While cutting and bagging bunches of large green grapes Saturday morning, 89-year-old Bob Tusan grins as he shares a star quality of his favorite fruit.
“When you eat grapes, they make you younger,” says the third-generation grape farmer as he works alongside 20 others behind Holy Trinity Armenian Apostolic Church in downtown Fresno.
The group is preparing for Sunday’s 102nd annual Armenian Grape Blessing at the California Armenian Home in southeast Fresno, where grapes will be the centerpiece of the popular festival that includes traditional Armenian food, music and dancing.
A service, food, music, dancing — what else can people want?
Rev. Vahan Gosdanian
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After the blessing, 1,200 pounds of grapes filling 60 boxes will be for sale.
“A lot people, they don’t eat any grapes until they’ve been blessed,” Tusan says.
Has he been waiting?
A man beside him quips a warning, “Don’t lie, don’t lie.”
“I got to taste them,” Tusan follows, smiling, “to see if they are ripe.…When they’re ripe, then we bless them.”
I love to eat them, and they taste better when they’re blessed.
The origins of the grape blessing go back to ancient Armenia, Rev. Vahan Gosdanian says, where priests held solemn ceremonies in vineyards around harvest time.
“During the prayer, we bless all the crops, but they chose the grape because the grape is considered the queen of all the fruits,” Gosdanian says.
This royal designation is linked to Jesus Christ giving wine to his disciples during the Last Supper, he says, and statements that Christ made like, “I am the vine, you are the branches.”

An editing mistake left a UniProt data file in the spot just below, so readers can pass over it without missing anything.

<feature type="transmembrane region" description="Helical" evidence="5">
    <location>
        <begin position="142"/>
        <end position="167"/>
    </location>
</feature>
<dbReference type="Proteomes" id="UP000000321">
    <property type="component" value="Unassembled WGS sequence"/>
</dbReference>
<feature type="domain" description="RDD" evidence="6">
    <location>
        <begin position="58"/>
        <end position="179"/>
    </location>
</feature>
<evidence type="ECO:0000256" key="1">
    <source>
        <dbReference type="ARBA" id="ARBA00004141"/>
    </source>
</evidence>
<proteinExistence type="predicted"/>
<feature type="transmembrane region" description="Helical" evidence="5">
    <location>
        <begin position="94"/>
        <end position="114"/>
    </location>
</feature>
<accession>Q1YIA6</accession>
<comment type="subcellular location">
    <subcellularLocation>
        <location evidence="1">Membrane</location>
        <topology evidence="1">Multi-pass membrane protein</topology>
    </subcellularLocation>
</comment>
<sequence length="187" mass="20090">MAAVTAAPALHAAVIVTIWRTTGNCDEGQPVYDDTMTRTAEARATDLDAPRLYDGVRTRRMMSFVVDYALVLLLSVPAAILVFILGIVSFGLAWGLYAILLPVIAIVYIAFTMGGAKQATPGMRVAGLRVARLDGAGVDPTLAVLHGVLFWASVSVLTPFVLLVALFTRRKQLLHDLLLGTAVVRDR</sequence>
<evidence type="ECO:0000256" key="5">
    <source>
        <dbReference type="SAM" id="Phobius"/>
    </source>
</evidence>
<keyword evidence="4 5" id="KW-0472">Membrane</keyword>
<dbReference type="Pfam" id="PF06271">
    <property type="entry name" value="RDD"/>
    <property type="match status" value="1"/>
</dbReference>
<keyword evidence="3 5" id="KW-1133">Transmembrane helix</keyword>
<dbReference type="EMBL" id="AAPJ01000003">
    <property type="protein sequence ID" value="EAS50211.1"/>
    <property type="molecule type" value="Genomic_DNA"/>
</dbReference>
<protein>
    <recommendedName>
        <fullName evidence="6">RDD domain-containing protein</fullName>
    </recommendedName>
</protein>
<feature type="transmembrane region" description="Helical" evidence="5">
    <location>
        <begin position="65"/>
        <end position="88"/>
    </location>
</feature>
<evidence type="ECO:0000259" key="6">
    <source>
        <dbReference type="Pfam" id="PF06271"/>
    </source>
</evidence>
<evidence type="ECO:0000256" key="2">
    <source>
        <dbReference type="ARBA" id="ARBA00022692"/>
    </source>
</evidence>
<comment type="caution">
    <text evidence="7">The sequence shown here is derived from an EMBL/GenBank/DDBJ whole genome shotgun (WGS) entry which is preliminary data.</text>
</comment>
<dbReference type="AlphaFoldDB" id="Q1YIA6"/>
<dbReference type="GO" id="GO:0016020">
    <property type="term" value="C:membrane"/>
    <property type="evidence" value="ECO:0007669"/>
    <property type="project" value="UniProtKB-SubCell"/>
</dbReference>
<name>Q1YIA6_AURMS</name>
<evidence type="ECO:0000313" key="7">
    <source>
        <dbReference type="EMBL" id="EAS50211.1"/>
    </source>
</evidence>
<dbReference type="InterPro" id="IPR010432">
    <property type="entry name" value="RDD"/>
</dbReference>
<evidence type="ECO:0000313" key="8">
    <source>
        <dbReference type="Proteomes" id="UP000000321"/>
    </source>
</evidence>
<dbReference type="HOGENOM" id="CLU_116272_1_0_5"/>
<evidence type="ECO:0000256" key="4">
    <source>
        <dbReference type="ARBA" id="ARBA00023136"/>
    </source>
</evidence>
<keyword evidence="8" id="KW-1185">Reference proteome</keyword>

Levon Baladjanian, the festival’s chairman, says he sees grapes as the symbol of Armenia, “the homeland,” along with being the staple of Armenian-American farmers in the central San Joaquin Valley.
Of the grape blessing, he says, “I think it gives people the feeling that the harvest is like the springing of a new life for the year, and that’s why you always hope the harvest is successful and on time.”
It’s an occasion for spiritual lifting.
Rev. Vahan Gosdanian
As California’s drought drags on, Baladjanian says the grape blessing is only growing in importance.
“There are a lot more prayers for the farmers.”
Tusan and his Sanger neighbor for the past 76 years, Jack Bedoian, are among those whose grapes are suffering. Tusan had to drill deeper wells and now only waters every other row of grapes.
“So, we’ve got problems,” he says. “It’s all bad.”
Of the grape blessing, he adds, “As you get older, it has more meaning to you.”
Though around a quarter of his age, 23-year-old Andrew Esguerra also finds deep meaning in grape blessing.
“Like the vine replenishes the grapes, it’s kind of like God feeding us through our faith,” Esguerra says.
The root of the festivities for Gosdanian lies in giving thanks to God for his many blessings.
“We enjoy God’s blessing every day. We just have to count them,” he says. “Like they say, ‘Just count your blessings.’ You just have to see them. They are all around us, every minute, blessings and miracles.”
For Gosdanian, one of those joys is living in the Valley.
“It’s the world capital of grapes,” he says, “so we are blessed.”
If you go
There is no fee to enter the Armenian Grape Blessing and Food Festival, which begins with the Divine Liturgy church service at 10 a.m. Sunday at the California Armenian Home, 6720 E. Kings Canyon Road. The grape blessing will be held outside at 11:30 a.m. Food and drink will be available for purchase at noon and traditional Armenian music by Richard Hagopian and his band will commence around 1 p.m. The event is run by Holy Trinity Armenian Apostolic Church. St. Paul Armenian Church will host another grape blessing and festival next Sunday, Aug. 16, at the same location from 10:30 a.m. to 5 p.m.